Good Samaritan helps hazmat trucker after Loveland Pass crash 

It’s something you hope to never see: A hazmat tanker veering off a high mountain road. 

“I was banging on his window. He had his window partially cracked and I was yelling at it. He was non-responsive so I got 911 on the line.” 

That was a Krystal 93 listener, Evan, around 12:45 p.m. He called our station soon after a tanker swerved into a snowbank on dry Loveland Pass, about one mile downhill from Arapahoe Basin. 

“I’m thinking, well, there’s a runaway truck ramp like 100 yards down. What’s this guy doing?” Evan recalls. “So I knew there was something wrong.” 

Evan immediately pulled over. He found the driver breathing but unconscious. 

“He was wedged between the driver and the passenger seat still in the seat belt, and his engine was still running.”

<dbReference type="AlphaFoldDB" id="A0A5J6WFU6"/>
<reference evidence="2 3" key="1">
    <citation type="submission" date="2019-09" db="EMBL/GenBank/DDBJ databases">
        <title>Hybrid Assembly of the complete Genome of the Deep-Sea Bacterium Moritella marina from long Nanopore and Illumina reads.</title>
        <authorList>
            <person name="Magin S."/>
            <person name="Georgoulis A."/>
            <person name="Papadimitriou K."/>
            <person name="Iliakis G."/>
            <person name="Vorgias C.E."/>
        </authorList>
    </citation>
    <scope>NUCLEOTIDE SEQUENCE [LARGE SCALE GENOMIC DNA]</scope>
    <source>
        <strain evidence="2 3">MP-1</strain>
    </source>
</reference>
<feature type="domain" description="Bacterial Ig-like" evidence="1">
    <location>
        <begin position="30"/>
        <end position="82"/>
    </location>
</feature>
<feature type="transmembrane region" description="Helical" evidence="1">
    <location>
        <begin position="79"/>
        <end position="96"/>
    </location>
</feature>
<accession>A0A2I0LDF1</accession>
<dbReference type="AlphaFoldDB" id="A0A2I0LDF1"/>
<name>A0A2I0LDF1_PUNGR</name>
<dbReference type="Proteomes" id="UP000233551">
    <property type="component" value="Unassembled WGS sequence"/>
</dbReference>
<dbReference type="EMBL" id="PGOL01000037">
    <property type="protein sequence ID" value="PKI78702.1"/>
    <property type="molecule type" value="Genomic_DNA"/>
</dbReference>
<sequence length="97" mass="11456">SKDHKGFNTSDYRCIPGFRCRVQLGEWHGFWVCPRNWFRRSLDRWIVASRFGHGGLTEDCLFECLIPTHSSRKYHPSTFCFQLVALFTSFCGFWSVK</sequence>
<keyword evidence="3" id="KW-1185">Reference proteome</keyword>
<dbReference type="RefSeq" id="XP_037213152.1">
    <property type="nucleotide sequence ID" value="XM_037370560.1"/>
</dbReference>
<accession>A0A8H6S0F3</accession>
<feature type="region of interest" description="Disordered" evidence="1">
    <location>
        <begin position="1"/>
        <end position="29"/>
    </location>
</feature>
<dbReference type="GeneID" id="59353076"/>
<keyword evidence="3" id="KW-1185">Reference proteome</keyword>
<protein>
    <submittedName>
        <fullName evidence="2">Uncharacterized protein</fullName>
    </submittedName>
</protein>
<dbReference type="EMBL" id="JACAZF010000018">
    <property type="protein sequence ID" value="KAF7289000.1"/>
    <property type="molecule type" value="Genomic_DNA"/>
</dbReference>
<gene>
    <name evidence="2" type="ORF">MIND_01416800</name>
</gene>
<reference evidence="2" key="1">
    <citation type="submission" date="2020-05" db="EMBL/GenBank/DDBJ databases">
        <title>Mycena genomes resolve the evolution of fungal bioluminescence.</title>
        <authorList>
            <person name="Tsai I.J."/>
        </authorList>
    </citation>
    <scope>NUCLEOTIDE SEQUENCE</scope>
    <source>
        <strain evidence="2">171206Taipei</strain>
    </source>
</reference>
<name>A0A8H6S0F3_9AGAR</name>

Summit Fire and EMS arrived. Firefighters broke into the truck through a window and took the driver to the hospital by ambulance.  The photo pictured here is courtesy of Summit Fire and EMS Facebook.

But what made Evan stop? He just happens to be a wilderness first responder. 

“It’s just my training too, you know. For me it was just instinct. I had to stop it. There was obviously something wrong.” 

Earlier reports had said the tanker was leaking jet fuel. Summit Fire confirms that was a false reading from hazmat equipment. 

But none of that – not jet fuel, not a possible leak — was on Evan’s mind when he stopped to help the trucker. 

“This guy’s blessed,” Evan says of the trucker. “This guy just gently rolled off into a snow bank and gently stopped with a super hazardous load.”